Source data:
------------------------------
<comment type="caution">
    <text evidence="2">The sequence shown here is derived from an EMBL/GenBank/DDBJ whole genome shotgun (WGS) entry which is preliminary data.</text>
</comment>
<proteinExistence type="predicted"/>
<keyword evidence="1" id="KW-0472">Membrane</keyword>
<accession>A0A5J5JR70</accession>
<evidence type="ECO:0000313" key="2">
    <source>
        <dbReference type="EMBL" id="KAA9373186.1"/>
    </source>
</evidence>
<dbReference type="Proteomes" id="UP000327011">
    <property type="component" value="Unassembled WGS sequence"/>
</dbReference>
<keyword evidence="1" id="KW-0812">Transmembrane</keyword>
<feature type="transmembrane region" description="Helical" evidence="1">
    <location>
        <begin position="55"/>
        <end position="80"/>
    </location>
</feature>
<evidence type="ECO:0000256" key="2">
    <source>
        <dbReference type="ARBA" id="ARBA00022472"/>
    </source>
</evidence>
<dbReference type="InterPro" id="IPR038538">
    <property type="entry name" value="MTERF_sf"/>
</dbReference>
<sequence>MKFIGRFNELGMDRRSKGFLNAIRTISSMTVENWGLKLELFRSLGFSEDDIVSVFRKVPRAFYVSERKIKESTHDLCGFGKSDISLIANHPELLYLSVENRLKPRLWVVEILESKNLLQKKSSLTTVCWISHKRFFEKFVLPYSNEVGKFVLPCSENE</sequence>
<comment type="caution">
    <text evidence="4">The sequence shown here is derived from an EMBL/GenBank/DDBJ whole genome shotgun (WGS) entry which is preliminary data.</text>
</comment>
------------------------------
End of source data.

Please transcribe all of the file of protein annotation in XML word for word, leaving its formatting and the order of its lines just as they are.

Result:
<comment type="caution">
    <text evidence="2">The sequence shown here is derived from an EMBL/GenBank/DDBJ whole genome shotgun (WGS) entry which is preliminary data.</text>
</comment>
<proteinExistence type="predicted"/>
<keyword evidence="1" id="KW-0472">Membrane</keyword>
<accession>A0A5J5JR70</accession>
<evidence type="ECO:0000313" key="2">
    <source>
        <dbReference type="EMBL" id="KAA9373186.1"/>
    </source>
</evidence>
<dbReference type="Proteomes" id="UP000327011">
    <property type="component" value="Unassembled WGS sequence"/>
</dbReference>
<keyword evidence="1" id="KW-0812">Transmembrane</keyword>
<feature type="transmembrane region" description="Helical" evidence="1">
    <location>
        <begin position="55"/>
        <end position="80"/>
    </location>
</feature>
<evidence type="ECO:0000256" key="2">
    <source>
        <dbReference type="ARBA" id="ARBA00022472"/>
    </source>
</evidence>
<dbReference type="InterPro" id="IPR038538">
    <property type="entry name" value="MTERF_sf"/>
</dbReference>
<sequence>MKFIGRFNELGMDRRSKGFLNAIRTISSMTVENWGLKLELFRSLGFSEDDIVSVFRKVPRAFYVSERKIKESTHDLCGFGKSDISLIANHPELLYLSVENRLKPRLWVVEILESKNLLQKKSSLTTVCWISHKRFFEKFVLPYSNEVGKFVLPCSENE</sequence>
<comment type="caution">
    <text evidence="4">The sequence shown here is derived from an EMBL/GenBank/DDBJ whole genome shotgun (WGS) entry which is preliminary data.</text>
</comment>